SOUTH KINGSTOWN, R.I. — Lavender aficionado Henry Cabrera, who grows and harvests the plant on his farm along Route 1, isn’t getting a lot of sweet-smelling notes from his neighbors these days.
Instead, they are causing a stink and protesting his using the farm for weddings and other kinds of events that are all too commercial for their liking.
The South County Hospital physician says, though, “I’ve been a very good team player. I haven’t been asking for a whole lot of crazy stuff” from town officials who must approve his plans for events on the farm.
Cabrera says he’s trying to accommodate the neighbors while using the large lavender field for a maximum of 15 events yearly, earning some money to recover operating costs and have a little profit.
At issue is the interpretation – and resulting effects on neighborhood tranquility – of a town ordinance that says farms can host non-agricultural events, such as educational conferences, fundraisers for nonprofit entities, weddings and other personal recognition events.
The issue is before the town Planning Board, which is working with the neighbors and Cabrera to find solutions to help both live and thrive in harmony – or at least without much rancor – among the pine camphor-smelling lavender.
Lavender plants run row after row, each creating a path to a white gazebo like a center of a spoked wheel among these purple flowers on the farm. Domestic animals also keep an eye on the lavender from their pens at what Cabrera calls a “Luxury Lavender Farm.”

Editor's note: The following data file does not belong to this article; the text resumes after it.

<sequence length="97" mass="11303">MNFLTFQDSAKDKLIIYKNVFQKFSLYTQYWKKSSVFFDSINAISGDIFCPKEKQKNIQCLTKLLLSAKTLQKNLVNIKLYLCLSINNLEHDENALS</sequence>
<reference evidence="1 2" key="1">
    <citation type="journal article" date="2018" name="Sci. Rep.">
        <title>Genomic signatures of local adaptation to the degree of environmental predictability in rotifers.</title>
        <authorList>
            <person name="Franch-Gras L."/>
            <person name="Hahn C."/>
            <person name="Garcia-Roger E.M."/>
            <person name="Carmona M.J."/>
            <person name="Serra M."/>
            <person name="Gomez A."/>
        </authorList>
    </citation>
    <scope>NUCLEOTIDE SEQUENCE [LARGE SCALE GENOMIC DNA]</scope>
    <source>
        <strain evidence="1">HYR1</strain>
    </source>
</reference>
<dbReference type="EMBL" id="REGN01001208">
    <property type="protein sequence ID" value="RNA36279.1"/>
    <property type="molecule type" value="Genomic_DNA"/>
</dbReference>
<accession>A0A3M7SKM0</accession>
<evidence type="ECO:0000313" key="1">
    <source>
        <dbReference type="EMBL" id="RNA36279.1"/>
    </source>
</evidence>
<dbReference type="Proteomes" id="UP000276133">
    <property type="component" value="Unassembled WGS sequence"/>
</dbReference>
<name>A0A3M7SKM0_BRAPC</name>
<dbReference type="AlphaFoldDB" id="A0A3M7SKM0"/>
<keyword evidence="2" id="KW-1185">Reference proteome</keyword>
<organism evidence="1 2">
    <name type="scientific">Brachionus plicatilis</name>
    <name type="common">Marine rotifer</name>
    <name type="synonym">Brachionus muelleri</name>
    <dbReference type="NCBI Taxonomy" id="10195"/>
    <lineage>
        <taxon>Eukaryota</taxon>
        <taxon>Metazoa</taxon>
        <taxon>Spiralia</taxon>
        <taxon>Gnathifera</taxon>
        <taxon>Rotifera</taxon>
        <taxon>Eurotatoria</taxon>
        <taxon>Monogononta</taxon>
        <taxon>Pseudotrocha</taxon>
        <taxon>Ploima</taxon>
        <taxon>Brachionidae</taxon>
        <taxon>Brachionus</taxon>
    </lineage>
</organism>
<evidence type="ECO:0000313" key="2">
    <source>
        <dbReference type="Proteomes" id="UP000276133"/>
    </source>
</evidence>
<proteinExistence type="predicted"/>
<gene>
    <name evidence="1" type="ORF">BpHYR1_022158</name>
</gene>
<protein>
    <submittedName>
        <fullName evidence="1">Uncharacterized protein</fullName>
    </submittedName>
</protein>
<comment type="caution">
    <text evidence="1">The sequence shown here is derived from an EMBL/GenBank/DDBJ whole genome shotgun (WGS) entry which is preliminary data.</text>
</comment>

“I wanted things that are unique,” said Cabrera, who bought the land four years ago and spent the last three years transforming the total 14-acre site into a rustic invitation-only spot for lavender lovers and a money-making event venue.
In this first year of his operations – challenged by the coronavirus and various restrictions – Cabrera has offered only special times and by reservation only for the public to visit his farm.
While he has had some weddings there already, he needed to cancel some when the dust up occurred with the neighbors, he said.
The farm once had been used for raising cows and butchering them to sell. Cabrera has different ideas for it.
“I picked lavender to grow. It’s an incredible crop, it’s a perennial, it’s nearly deer-proof, it’s relatively disease-proof and it’s easy to grow and low maintenance,” said the doctor, chief of anesthesiology at the hospital.
“I really like the lifestyle,” he said in an interview this past summer, waving his hand across the long rows of 4,000 wavy purple plants both short and low, exotic and usual, with names like “Phenomenal,” “Edelweiss,” “Folgate,” “Grosso,” and “Super Blue.”
In a barn on the property, lavender is cut into small bunches and set to dry before sale to those visiting the farm or making special online orders.
He also has about 75 animals, including chickens, guinea hens, ducks, geese, a white peacock, unique babydoll sheep, alpacas, a llama named Dolly and a donkey named Diego, both of whom protect the others from predators.
These parts of the farm are not what trouble the neighbors. They’re bothered by him looking at commercial uses of the farm. He even has an events promoter working with him to help make the site more well-known in South County and the rest of New England.
Neighbors like Herbert Zech oppose the changing times that are turning these and other local farms into more than just places for raising animals, cultivating flowers, growing food and offering flora of the region.
“The hygienic situation for events like these is insufficient. Portable toilets are not the solution. Women in ball dresses should go there? Really?” He wrote to town officials in July.